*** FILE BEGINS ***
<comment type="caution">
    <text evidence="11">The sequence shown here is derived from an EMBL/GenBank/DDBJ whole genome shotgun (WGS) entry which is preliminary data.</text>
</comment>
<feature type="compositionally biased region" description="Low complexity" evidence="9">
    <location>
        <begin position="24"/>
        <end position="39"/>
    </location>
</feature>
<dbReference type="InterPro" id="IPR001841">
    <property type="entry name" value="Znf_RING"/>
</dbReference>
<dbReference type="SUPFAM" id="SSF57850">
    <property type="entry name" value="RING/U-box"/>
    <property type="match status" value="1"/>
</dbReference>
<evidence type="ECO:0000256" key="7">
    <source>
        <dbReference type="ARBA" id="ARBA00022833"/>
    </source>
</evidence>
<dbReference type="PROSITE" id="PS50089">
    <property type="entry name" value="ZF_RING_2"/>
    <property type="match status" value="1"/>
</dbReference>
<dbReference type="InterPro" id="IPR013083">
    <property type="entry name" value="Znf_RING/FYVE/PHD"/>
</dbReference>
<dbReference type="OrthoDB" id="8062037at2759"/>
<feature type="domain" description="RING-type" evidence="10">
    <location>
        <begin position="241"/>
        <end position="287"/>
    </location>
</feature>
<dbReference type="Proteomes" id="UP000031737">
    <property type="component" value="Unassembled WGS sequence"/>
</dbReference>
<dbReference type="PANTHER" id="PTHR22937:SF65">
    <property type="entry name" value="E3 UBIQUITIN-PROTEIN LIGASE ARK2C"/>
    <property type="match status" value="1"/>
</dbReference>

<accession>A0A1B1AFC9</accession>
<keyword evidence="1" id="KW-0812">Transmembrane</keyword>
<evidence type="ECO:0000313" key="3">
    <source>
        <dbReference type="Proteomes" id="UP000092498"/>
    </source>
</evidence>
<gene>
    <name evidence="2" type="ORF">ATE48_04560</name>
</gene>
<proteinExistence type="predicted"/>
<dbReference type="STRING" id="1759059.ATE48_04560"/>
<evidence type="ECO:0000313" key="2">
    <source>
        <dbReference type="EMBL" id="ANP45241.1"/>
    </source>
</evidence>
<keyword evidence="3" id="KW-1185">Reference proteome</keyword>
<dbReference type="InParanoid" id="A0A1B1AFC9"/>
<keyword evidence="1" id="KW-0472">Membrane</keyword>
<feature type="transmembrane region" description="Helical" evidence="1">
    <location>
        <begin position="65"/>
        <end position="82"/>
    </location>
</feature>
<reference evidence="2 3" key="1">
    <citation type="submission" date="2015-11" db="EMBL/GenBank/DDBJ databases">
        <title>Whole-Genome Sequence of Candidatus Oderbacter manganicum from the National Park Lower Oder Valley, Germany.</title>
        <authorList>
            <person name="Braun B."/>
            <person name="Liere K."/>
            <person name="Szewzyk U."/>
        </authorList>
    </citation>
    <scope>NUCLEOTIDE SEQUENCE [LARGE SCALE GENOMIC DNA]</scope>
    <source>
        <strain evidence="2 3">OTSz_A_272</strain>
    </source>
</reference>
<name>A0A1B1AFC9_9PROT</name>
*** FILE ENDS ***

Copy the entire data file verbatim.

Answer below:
<comment type="caution">
    <text evidence="11">The sequence shown here is derived from an EMBL/GenBank/DDBJ whole genome shotgun (WGS) entry which is preliminary data.</text>
</comment>
<feature type="compositionally biased region" description="Low complexity" evidence="9">
    <location>
        <begin position="24"/>
        <end position="39"/>
    </location>
</feature>
<dbReference type="InterPro" id="IPR001841">
    <property type="entry name" value="Znf_RING"/>
</dbReference>
<dbReference type="SUPFAM" id="SSF57850">
    <property type="entry name" value="RING/U-box"/>
    <property type="match status" value="1"/>
</dbReference>
<evidence type="ECO:0000256" key="7">
    <source>
        <dbReference type="ARBA" id="ARBA00022833"/>
    </source>
</evidence>
<dbReference type="PROSITE" id="PS50089">
    <property type="entry name" value="ZF_RING_2"/>
    <property type="match status" value="1"/>
</dbReference>
<dbReference type="InterPro" id="IPR013083">
    <property type="entry name" value="Znf_RING/FYVE/PHD"/>
</dbReference>
<dbReference type="OrthoDB" id="8062037at2759"/>
<feature type="domain" description="RING-type" evidence="10">
    <location>
        <begin position="241"/>
        <end position="287"/>
    </location>
</feature>
<dbReference type="Proteomes" id="UP000031737">
    <property type="component" value="Unassembled WGS sequence"/>
</dbReference>
<dbReference type="PANTHER" id="PTHR22937:SF65">
    <property type="entry name" value="E3 UBIQUITIN-PROTEIN LIGASE ARK2C"/>
    <property type="match status" value="1"/>
</dbReference>

<accession>A0A1B1AFC9</accession>
<keyword evidence="1" id="KW-0812">Transmembrane</keyword>
<evidence type="ECO:0000313" key="3">
    <source>
        <dbReference type="Proteomes" id="UP000092498"/>
    </source>
</evidence>
<gene>
    <name evidence="2" type="ORF">ATE48_04560</name>
</gene>
<proteinExistence type="predicted"/>
<dbReference type="STRING" id="1759059.ATE48_04560"/>
<evidence type="ECO:0000313" key="2">
    <source>
        <dbReference type="EMBL" id="ANP45241.1"/>
    </source>
</evidence>
<keyword evidence="3" id="KW-1185">Reference proteome</keyword>
<dbReference type="InParanoid" id="A0A1B1AFC9"/>
<keyword evidence="1" id="KW-0472">Membrane</keyword>
<feature type="transmembrane region" description="Helical" evidence="1">
    <location>
        <begin position="65"/>
        <end position="82"/>
    </location>
</feature>
<reference evidence="2 3" key="1">
    <citation type="submission" date="2015-11" db="EMBL/GenBank/DDBJ databases">
        <title>Whole-Genome Sequence of Candidatus Oderbacter manganicum from the National Park Lower Oder Valley, Germany.</title>
        <authorList>
            <person name="Braun B."/>
            <person name="Liere K."/>
            <person name="Szewzyk U."/>
        </authorList>
    </citation>
    <scope>NUCLEOTIDE SEQUENCE [LARGE SCALE GENOMIC DNA]</scope>
    <source>
        <strain evidence="2 3">OTSz_A_272</strain>
    </source>
</reference>
<name>A0A1B1AFC9_9PROT</name>